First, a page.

The artwork being displayed will appear in a thumbnail format that the viewer can click on to hear from the individual artist speaking about their artwork on Eco HV YouTube channel at this link, on the day of the opening.

Featured artists giving lessons at the virtual opening event include Jocelyn Ho, Jim Wiliams and Dawn Smith. 

Ho, a nature and wildlife photographer, will start off the event with “What Makes a Good Photograph?” The lesson will include the title topic as well as explain composition, framing and basic photography settings. She says of her work: “My artistry revolves around finding unique compositions to showcase familiar subjects.” 

Next up is Jim Williams, who will teach “How to Build and Paint a Castle.” Materials needed include matte board or any card-stock paper, pencils and acrylic paint. A self-taught impressionist realist painter, Williams has worked for 24 years as a caseworker in foster care and delinquency services for the State of Michigan; now retired, he occasionally volunteers as an instructor for inner-city youth programs.

Dawn Smith, an illustrator and tattoo artist with more than 20 years’ experience, concludes the session. She said she will give “a very short iPad drawing tutorial of roses. I will spend 5-10 minutes sharing a very simple study that children can follow along and perhaps adults will also enjoy it. We will talk about the structure of the flower and the leaves.” Smith is the owner of Harlequin Tattoo in Hamtramck. A CCS graduate who’s shown work locally and nationally, she has a studio practice at H.A.T.C.H. Artist Collective. 

We expect the art to: 

  • inspire action

  • broaden awareness 

  • deepen understanding

  • convey urgency

  • point to solutions

  • illuminate the consequences of our planetary climate crisis

Stewart stated, “It is important that we treat ourselves and others with respect. This includes respecting our planet, animals, forests, lakes and oceans.  Some of the art work has been created by children to show others what they love most about nature and why it is important that we protect it for their generation.”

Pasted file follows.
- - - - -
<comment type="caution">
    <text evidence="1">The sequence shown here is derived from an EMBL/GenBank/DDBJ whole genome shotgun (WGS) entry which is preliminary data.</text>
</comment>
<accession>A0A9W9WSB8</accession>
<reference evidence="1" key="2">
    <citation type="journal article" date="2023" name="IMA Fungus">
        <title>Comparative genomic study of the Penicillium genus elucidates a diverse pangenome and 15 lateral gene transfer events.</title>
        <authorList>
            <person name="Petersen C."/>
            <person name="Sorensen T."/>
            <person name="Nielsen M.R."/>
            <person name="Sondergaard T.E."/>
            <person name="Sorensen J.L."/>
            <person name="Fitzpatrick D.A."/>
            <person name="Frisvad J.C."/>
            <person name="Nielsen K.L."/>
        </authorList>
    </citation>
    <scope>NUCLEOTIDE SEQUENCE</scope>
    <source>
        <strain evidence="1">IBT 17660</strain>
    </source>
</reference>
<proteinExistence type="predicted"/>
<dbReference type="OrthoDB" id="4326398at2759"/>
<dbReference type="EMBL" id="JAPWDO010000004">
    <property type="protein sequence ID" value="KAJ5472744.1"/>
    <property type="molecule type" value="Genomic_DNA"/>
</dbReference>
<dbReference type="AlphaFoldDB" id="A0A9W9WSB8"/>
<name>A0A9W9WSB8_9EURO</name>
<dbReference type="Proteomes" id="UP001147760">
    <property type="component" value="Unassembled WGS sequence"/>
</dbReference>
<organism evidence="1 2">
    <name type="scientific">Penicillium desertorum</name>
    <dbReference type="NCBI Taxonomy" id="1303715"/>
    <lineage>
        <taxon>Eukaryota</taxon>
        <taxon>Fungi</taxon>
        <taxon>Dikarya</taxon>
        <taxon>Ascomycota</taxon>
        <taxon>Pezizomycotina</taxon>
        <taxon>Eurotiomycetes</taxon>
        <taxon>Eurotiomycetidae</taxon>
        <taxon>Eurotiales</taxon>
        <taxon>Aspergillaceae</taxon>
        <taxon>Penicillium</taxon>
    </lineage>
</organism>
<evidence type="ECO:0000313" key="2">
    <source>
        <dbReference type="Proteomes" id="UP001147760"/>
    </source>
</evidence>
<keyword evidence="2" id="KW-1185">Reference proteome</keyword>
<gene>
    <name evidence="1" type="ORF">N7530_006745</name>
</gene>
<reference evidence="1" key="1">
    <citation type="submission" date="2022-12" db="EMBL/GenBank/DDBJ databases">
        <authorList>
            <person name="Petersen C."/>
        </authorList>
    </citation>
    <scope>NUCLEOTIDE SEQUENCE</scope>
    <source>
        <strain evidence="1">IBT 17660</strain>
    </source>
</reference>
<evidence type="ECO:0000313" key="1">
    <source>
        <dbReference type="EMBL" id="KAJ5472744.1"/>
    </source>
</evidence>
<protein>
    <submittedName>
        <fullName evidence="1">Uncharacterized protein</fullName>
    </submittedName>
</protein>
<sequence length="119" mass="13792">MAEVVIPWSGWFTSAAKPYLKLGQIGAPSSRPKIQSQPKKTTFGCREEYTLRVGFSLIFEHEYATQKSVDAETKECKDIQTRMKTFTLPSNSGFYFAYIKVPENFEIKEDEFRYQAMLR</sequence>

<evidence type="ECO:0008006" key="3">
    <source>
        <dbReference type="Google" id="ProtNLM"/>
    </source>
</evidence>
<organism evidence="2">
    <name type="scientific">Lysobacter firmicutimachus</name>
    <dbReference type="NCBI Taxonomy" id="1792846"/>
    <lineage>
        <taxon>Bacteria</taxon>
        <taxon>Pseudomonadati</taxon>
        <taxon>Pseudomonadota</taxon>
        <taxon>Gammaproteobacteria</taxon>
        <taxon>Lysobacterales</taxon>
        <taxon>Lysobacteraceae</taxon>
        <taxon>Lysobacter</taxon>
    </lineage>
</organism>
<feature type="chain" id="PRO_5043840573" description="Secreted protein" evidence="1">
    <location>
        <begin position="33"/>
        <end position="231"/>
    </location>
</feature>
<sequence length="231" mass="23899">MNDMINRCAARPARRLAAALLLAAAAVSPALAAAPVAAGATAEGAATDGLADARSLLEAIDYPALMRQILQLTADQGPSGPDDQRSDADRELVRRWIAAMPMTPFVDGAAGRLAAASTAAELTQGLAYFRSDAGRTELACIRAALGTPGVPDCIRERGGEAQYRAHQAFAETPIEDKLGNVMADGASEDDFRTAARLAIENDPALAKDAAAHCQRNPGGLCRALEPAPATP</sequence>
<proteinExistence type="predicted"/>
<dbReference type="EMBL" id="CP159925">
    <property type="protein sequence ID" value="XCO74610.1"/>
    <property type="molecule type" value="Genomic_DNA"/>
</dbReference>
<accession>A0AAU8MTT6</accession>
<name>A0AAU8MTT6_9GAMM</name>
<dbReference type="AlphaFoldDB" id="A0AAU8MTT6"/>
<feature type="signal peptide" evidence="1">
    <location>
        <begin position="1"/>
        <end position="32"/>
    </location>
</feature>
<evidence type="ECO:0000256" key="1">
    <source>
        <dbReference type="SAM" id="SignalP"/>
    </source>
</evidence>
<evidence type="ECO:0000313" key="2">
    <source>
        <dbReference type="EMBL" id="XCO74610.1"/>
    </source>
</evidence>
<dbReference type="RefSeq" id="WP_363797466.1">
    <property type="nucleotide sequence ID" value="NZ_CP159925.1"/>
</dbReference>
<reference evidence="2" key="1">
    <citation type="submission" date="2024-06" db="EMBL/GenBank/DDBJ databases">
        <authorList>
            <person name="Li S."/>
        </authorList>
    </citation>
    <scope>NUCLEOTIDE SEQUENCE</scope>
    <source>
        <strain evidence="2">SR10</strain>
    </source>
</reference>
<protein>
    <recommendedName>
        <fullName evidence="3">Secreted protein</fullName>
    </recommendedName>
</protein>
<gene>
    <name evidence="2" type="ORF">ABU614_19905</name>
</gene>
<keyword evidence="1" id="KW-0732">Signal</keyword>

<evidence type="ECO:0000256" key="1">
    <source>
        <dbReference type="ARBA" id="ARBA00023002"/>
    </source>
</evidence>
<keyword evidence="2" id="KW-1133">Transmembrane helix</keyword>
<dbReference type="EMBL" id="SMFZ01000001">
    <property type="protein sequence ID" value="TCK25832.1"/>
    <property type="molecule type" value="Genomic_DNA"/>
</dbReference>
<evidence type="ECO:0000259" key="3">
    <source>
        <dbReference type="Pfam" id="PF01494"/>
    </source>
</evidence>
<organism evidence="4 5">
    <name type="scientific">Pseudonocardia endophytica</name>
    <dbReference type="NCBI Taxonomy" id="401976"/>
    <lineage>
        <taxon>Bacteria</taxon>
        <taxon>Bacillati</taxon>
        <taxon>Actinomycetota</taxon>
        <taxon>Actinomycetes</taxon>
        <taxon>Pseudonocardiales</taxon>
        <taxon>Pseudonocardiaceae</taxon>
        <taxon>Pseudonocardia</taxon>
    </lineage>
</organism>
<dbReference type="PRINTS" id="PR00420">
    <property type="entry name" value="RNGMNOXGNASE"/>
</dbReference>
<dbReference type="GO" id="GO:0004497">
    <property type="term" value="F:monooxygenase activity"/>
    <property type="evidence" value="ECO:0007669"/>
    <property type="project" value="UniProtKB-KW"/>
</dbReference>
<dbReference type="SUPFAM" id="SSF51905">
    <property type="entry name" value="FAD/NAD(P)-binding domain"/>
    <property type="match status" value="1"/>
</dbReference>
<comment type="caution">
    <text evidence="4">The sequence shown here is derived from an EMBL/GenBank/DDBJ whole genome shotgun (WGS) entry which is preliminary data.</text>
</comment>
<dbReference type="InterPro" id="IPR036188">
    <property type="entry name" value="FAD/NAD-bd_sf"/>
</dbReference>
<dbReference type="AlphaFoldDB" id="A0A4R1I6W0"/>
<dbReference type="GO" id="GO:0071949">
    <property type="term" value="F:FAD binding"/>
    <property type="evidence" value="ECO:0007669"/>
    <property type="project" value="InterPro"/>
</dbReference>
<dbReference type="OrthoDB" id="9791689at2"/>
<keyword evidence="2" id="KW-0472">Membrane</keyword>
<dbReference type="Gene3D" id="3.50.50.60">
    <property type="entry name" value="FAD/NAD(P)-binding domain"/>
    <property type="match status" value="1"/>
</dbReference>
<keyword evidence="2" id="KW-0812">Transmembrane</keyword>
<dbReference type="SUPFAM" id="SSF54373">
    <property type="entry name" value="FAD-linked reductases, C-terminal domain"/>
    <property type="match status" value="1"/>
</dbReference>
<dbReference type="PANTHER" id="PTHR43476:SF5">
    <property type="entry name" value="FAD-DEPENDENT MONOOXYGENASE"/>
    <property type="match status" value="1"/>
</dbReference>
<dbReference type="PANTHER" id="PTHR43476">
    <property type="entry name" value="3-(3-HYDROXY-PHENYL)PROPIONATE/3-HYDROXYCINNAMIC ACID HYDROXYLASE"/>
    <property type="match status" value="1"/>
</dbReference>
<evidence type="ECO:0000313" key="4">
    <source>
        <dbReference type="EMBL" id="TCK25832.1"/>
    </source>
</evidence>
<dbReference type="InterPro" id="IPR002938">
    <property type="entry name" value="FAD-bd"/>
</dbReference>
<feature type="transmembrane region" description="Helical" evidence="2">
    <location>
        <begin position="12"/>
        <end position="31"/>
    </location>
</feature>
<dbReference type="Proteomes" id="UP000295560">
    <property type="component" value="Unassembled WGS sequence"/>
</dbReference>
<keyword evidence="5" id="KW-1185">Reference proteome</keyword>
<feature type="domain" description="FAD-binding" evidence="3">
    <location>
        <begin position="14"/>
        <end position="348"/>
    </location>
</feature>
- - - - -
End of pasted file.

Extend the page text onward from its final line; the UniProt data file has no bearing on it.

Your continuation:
Lee Anzicek, political co-chair of the Crossroads Group of the Sierra Club, said, “The Climate Crisis is upon us, we need lots of creative energy to get the word out and build a grassroots demand for action.”

Trujillo added, “The Our Changing Climate exhibition raises awareness about our magnificent natural world and our need to honor, protect and preserve it. It includes art and short videos by contemporary artists and youth.”

“Our goal is action,” concluded Stewart. “Tune in to see how you can help.” 

One way to help involves repurposing plastic grocery bags to help the homeless. Members of St. George’s Episcopal Church in Milford had resounding success creating numerous sleeping mats for the homeless using discarded grocery bags donated by parishioners as well as members of the community. It’s keeping the bags out of landfills and waterways while aiding the homeless. The bags are folded and cut into loops that form plastic “yarn,” called “plarn,” which is crocheted into mats measuring roughly 3 ½ feet by 6 feet. The mats are given to soup kitchens and parishes in Detroit and Pontiac as well as to the Michigan Veteran’s Foundation. They provide insulation from the cold and damp for those with no shelter. (It’s estimated the City of Detroit alone has 10,000 homeless people.)

For more ways to help, tune to the virtual opening Friday, April 17 at 1 p.m.  via Zoom; register first at this link.